Tenants can be evicted for not paying rent, violating their lease, or posing a “clear and present” public safety danger. Landlords must serve a specific notices for each type of eviction and explain specifically what the tenant can do to fix the problem.

A mistake — not notifying a tenant she has three days to pay unpaid rent, or attempting to charge late fees over $40 — will lead to the case being thrown out.

“The biggest roadblock is not knowing what to do,” Smith said.
Smith maintains a 25-page document detailing each step of the eviction process.

Even in cases where police decide the tenant poses a clear and present danger, an officer must attend the court proceeding to testify against the tenant. Because in American courts the accused has right to confront her accuser, a letter from the police isn’t adequate.

“You can’t cross-examine that piece of paper,” said Jim Kringlen, managing attorney for Iowa Legal Aid’s Cedar Rapids office.

Iowa Legal Aid, which offers free legal services to the poor, defends about one tenant in eviction proceedings per week, Kringlen said, and they win most of the cases they take. Eight attorneys work for Legal Aid at the Cedar Rapids office, so they only take cases they think can be won.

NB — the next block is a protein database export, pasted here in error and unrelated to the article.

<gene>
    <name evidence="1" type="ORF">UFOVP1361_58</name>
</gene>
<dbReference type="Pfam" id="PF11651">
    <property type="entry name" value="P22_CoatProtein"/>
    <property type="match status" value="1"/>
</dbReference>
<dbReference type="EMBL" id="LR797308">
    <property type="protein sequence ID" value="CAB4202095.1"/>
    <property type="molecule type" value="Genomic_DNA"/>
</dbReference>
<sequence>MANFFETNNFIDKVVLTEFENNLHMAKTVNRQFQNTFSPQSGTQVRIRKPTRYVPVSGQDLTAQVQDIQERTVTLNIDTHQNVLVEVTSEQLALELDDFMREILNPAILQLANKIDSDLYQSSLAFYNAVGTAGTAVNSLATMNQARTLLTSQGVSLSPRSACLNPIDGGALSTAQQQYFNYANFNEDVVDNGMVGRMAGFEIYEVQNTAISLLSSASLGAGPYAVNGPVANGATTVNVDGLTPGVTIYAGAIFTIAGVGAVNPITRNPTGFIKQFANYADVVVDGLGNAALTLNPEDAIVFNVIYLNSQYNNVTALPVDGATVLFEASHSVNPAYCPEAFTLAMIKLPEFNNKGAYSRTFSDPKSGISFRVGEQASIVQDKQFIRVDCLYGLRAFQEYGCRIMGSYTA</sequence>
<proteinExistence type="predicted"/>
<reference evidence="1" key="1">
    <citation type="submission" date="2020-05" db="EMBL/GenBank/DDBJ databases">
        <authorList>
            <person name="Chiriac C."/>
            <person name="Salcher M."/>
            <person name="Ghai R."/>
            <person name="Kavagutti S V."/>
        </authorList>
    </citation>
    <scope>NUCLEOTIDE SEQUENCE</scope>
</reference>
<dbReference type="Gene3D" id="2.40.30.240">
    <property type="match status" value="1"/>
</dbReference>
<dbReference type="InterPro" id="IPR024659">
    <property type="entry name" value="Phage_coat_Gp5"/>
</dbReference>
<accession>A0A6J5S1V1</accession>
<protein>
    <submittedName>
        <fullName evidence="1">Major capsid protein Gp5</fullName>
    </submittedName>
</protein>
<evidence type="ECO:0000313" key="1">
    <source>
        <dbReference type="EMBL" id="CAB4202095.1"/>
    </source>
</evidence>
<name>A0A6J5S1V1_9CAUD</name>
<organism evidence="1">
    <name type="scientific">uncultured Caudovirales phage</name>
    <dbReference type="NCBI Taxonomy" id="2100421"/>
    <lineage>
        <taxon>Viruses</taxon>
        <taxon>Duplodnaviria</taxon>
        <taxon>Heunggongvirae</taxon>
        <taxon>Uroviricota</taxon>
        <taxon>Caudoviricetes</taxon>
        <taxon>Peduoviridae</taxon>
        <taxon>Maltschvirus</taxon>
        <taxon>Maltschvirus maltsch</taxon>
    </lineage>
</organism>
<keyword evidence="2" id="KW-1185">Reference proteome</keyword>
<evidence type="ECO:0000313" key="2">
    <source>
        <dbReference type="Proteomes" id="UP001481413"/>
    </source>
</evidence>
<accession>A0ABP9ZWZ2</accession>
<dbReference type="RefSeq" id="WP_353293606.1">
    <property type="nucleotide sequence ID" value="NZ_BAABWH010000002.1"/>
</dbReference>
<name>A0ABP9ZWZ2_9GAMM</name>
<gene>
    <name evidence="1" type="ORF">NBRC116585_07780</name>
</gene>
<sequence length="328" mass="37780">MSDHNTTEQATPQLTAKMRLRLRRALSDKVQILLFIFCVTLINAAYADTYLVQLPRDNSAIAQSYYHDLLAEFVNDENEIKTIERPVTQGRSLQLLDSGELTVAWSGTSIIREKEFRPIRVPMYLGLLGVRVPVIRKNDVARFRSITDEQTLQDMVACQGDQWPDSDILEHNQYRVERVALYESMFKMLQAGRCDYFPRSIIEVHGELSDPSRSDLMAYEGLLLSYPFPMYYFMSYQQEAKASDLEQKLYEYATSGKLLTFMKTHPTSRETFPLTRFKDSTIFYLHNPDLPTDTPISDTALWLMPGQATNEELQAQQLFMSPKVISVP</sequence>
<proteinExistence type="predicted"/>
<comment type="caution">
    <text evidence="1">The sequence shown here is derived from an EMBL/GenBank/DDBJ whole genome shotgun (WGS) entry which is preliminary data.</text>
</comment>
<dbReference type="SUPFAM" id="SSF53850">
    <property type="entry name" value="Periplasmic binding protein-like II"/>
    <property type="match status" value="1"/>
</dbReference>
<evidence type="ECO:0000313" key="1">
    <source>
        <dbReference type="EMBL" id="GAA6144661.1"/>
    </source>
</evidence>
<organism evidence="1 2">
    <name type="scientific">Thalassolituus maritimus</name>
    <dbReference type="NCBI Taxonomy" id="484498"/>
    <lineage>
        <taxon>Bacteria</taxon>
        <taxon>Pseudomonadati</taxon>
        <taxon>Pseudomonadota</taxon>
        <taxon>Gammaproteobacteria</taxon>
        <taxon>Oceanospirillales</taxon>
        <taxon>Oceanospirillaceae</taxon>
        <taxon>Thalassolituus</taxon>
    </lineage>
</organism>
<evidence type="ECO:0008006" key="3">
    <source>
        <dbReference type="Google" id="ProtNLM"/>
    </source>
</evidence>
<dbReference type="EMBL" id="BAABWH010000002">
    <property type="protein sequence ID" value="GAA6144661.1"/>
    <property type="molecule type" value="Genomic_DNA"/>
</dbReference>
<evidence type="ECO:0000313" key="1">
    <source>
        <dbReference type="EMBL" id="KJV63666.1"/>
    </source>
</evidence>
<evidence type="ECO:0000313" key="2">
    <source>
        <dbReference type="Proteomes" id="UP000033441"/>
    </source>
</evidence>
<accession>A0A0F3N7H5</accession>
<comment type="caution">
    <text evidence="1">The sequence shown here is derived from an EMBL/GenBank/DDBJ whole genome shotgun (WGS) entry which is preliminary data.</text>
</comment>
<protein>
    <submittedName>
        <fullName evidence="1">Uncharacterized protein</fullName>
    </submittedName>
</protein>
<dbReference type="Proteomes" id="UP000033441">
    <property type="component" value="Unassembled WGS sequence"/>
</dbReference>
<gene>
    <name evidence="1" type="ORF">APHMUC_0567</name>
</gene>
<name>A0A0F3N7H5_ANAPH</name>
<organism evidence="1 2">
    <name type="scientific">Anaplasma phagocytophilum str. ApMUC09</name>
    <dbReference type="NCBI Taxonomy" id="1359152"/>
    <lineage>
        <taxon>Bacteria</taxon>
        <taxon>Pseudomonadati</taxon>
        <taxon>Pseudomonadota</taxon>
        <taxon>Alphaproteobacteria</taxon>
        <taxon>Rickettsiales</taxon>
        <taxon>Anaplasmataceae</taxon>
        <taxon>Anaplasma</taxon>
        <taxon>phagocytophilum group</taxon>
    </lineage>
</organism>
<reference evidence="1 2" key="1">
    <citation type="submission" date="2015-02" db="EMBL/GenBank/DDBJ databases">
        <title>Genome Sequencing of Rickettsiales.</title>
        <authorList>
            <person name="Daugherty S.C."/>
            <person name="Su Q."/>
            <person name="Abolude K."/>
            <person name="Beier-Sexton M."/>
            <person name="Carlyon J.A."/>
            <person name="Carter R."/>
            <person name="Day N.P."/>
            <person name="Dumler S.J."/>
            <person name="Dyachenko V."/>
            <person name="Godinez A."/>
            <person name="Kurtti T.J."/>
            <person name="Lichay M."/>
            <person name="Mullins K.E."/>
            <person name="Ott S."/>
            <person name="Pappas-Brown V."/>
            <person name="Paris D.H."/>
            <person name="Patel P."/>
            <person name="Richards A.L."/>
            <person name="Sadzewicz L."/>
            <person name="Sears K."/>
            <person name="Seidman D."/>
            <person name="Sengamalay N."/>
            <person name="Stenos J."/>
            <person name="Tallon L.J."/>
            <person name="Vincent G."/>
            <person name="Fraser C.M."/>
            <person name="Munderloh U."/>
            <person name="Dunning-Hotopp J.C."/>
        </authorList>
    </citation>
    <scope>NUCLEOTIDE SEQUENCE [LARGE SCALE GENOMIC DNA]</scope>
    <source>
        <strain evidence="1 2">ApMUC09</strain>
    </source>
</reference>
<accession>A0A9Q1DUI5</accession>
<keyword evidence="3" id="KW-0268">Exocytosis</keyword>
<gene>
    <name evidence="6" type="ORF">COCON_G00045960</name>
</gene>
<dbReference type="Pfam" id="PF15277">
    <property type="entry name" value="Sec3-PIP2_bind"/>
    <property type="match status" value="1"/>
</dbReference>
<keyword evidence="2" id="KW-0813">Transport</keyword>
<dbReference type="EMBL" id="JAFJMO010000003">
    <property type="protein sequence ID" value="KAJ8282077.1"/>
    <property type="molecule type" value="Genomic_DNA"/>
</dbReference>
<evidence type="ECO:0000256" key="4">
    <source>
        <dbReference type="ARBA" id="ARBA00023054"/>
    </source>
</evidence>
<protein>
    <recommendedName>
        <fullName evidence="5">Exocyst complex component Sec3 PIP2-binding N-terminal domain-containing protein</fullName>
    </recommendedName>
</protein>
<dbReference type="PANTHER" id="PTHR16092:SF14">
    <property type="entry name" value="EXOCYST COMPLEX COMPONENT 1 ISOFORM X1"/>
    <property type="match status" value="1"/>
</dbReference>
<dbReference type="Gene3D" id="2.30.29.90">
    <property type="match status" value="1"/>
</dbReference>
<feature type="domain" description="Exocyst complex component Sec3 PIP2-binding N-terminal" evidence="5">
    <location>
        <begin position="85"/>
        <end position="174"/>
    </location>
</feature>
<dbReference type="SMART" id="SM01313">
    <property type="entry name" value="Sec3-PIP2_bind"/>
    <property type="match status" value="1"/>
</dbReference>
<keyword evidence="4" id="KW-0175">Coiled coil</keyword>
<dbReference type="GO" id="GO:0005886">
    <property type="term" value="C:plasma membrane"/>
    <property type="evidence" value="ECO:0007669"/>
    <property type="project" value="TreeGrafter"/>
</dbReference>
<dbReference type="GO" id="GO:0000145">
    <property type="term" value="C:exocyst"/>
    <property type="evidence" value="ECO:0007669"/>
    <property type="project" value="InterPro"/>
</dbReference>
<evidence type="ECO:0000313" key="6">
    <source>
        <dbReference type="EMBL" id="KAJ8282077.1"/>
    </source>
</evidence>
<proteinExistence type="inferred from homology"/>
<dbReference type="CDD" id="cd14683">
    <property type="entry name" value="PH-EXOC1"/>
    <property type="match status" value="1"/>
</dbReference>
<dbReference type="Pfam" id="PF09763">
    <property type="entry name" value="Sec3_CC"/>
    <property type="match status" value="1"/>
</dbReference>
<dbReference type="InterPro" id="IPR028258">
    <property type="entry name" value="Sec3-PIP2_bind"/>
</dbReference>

“There’re a lot of landlords out there that know how to manage their property, and we don’t see them very often,” Kringlen said. “There’s probably just a certain, small, subset of landlords that aren’t good at managing their property.”

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Fire hazards at Hampton Court, #3

The basement hallway leading to the exit is blocked with shelves and other stuff. Several (perhaps all) the building’s smoke detectors don’t work.

The Hampton Courts are at 1261 and 1263 First Ave. SE, and fire protection isn’t the only problem.

Police were called to the two buildings 279 times in 2008.

One of the basement apartments in 1263 is unlocked and the floor is scattered with debris, with holes in the ceiling inside and outside above the door. The basement ceiling is spotted with holes.

Mold is growing in one of the apartments looking out on First Avenue and paint is peeling off the wall and piling up on the floor.

“These apartments are f—ed up,” said Timothy Van Ostran, who lives upstairs. “Every single one of them has something wrong with it.”

Van Ostran said it’s easy to rent there. No background checks.

“All you’ve got to do is come with the rent,” he said. “You don’t even need a deposit.”

I ran into the building manager, who lives there. He wanted to know who I was. I told him. I asked his name. He said his name was “Johnny.”

Later, we walked outside, where he called the higher-ups at Preferred Property Management, and then said: “Officially, I’m supposed to give no comment, and ask you to leave.”